The Mays Graduate School of Business welcomes Class III of the Executive MBA Program. The program kicks-off with Residency Week, August 19-23, on the Texas A&M University campus. The group of 65 participants bring a wealth of experience from industries such as manufacturing, healthcare, energy, pharmaceuticals, retail and technology. These working professionals will earn a Master’s of Business Administration degree by attending classes held at the University Center in The Woodlands.

Categories: Programs

The Mays College’s Business Student Council (BSC) had an opportunity to interact with student leaders from the Undergraduate Business Council (UBC) at the Red McCombs School of Business at the University of Texas during a recent leadership retreat.

Sponsored by Enron Corp., the event was held at the company’s headquarters in Houston for incoming and outgoing executive officers of the two councils. The workshop covered topics ranging from fundraising to event planning and member motivation. In addition to sponsoring the core activities for the workshop, Enron also took participants to a Houston Astro’s baseball game.

The idea for the workshop was sparked at a conference the two councils attended last spring at Emory University. While several business schools were represented, the college’s BSC and McCombs’ UBC benefited most from each other.

“A&M and UT can learn from each other, and we wanted to capitalize on the ability and innovation of the top student leaders in Texas,” said Brian Essner, a senior finance major and a former BSC officer. “Enron’s support has been unbelievable and none of this would have been possible without their generosity.”

Categories: Departments, Programs, Students

Dr. Wendy Boswell’s research on stress was cited in a recent article in The Wall Street Journal. According to Boswell, an assistant management professor, and her research colleagues at Cornell University, contrary to popular belief, not all stress is bad.

In fact, one kind, “challenge stress,” is what motivates people to do well, such as having projects, assignments and responsibilities. According to Boswell, this type of stress correlates to the things employees value like money, skills and promotions. Although the long-term effects of challenge stress aren’t known, employees still seek it out, noted Boswell in the Journal article.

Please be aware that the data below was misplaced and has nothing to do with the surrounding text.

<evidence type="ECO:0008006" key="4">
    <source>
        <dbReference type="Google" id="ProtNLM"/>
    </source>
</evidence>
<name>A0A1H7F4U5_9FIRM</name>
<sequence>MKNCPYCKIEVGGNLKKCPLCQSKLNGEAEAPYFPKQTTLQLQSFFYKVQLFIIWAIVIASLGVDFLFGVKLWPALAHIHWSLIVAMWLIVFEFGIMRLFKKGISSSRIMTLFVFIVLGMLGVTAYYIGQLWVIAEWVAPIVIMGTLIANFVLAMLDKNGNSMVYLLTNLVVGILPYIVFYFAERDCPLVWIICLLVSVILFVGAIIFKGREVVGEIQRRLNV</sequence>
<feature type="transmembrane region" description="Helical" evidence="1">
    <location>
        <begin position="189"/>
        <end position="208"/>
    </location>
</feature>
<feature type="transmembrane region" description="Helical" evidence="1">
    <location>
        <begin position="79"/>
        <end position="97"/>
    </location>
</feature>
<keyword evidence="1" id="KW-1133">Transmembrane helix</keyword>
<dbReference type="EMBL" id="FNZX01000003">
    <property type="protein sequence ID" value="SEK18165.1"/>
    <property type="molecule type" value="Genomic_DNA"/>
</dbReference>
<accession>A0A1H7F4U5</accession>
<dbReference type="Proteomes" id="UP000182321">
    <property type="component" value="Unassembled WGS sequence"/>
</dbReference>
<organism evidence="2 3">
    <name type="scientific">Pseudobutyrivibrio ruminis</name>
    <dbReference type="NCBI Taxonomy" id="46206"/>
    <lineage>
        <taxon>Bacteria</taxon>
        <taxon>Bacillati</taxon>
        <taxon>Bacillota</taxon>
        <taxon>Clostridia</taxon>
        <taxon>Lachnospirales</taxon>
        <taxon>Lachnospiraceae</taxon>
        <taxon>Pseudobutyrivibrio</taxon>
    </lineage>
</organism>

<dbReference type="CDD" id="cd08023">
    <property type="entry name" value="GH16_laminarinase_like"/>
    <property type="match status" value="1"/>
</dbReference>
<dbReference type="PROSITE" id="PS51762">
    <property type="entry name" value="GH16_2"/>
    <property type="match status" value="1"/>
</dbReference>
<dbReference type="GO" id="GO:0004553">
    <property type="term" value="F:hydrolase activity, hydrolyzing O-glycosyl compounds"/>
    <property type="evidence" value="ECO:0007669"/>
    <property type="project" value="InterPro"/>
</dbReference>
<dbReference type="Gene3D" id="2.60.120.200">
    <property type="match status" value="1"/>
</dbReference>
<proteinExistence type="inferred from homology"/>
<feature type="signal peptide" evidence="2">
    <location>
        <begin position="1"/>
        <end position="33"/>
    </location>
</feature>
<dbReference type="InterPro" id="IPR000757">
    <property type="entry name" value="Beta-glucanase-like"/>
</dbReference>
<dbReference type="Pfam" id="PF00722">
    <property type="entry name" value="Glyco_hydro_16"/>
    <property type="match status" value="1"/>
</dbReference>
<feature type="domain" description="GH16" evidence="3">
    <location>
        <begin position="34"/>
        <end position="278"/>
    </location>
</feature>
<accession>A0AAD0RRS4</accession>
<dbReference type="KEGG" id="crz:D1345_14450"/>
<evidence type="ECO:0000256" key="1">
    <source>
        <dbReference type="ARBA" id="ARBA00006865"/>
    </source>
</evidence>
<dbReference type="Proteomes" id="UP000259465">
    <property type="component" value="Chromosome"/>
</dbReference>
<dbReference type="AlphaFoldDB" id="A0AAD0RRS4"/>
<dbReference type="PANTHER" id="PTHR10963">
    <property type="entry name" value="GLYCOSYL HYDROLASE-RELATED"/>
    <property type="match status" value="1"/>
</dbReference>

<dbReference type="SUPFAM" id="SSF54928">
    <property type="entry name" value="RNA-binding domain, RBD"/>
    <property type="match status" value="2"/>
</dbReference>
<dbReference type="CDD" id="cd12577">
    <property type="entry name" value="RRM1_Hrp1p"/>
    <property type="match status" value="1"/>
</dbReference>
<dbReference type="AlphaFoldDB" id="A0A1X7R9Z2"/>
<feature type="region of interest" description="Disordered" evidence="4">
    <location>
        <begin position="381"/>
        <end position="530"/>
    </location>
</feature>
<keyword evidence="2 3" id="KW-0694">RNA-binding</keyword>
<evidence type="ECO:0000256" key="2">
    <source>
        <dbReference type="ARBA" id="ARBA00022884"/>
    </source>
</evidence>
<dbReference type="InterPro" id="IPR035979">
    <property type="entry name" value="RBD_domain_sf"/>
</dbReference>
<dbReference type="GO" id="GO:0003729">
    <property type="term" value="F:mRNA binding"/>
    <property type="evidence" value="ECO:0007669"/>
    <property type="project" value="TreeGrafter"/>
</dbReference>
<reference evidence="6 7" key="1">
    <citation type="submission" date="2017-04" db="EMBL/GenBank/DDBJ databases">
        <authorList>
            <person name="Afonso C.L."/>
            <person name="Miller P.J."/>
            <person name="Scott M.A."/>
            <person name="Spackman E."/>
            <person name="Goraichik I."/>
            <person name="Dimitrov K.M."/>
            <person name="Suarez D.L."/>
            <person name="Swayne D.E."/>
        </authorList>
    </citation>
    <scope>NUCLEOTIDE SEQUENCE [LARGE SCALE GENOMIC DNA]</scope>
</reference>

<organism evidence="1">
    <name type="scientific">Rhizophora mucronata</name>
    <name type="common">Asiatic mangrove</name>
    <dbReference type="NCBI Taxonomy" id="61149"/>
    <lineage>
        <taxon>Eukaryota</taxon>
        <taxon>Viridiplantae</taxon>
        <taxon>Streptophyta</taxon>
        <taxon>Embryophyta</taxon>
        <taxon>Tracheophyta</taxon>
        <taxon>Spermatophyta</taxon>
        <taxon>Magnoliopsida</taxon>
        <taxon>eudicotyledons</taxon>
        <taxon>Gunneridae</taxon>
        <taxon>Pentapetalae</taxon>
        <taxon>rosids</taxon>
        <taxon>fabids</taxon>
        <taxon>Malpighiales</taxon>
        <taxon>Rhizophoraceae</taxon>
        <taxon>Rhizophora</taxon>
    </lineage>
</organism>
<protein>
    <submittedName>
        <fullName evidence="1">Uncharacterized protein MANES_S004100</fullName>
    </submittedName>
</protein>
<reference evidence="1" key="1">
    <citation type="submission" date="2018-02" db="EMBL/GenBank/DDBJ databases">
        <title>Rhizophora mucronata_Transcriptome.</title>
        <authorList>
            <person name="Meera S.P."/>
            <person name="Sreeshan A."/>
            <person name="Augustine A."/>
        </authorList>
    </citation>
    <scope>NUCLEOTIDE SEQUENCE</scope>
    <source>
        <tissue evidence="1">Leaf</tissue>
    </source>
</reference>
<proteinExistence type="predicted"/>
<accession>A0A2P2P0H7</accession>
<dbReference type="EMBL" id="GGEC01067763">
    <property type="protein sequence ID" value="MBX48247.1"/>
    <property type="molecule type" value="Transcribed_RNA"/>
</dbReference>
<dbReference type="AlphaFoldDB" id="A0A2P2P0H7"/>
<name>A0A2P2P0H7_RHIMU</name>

While challenge stress often propels employees to perform better, “hindrance stress” often causes the opposite reaction. This type of stress is the negative junk associated with work — red tape, stalled careers and lack of job security. If faced with this type of stress for a long period of time, health problems can ensue, ranging from heart disease to immune system disorders, the article notes.

To learn more about how stress affects work performance, check out this article that ran earlier this year in Mays Business Online.

Categories: Departments, Faculty, Featured Stories

The Mays College’s voice will not go unheard during the search for the new Texas A&M president. Dr. Bob Strawser, accounting professor and former A&M Faculty Senate speaker, has been named to the 24-member search committee, which is comprised of A&M faculty, staff and student body president as well as community and corporate leaders.

The recently formed committee will head the national search for the university’s next president after Dr. Ray Bowen ’58 steps down in June 2002. Also serving on the committee are Mays College Development Council members Jerry Cox ’72, Bookman Peters ’59 and Carroll Phillips ’54.

Categories: Departments, Faculty

Mays alumnus J. Robert Collins ’88 plans to waste little time in his new post as president of the New York Mercantile Exchange (Nymex). Collins, who goes by “Bo,” is hoping to transform the country’s leading energy and metals market, according to a recent article in The Wall Street Journal.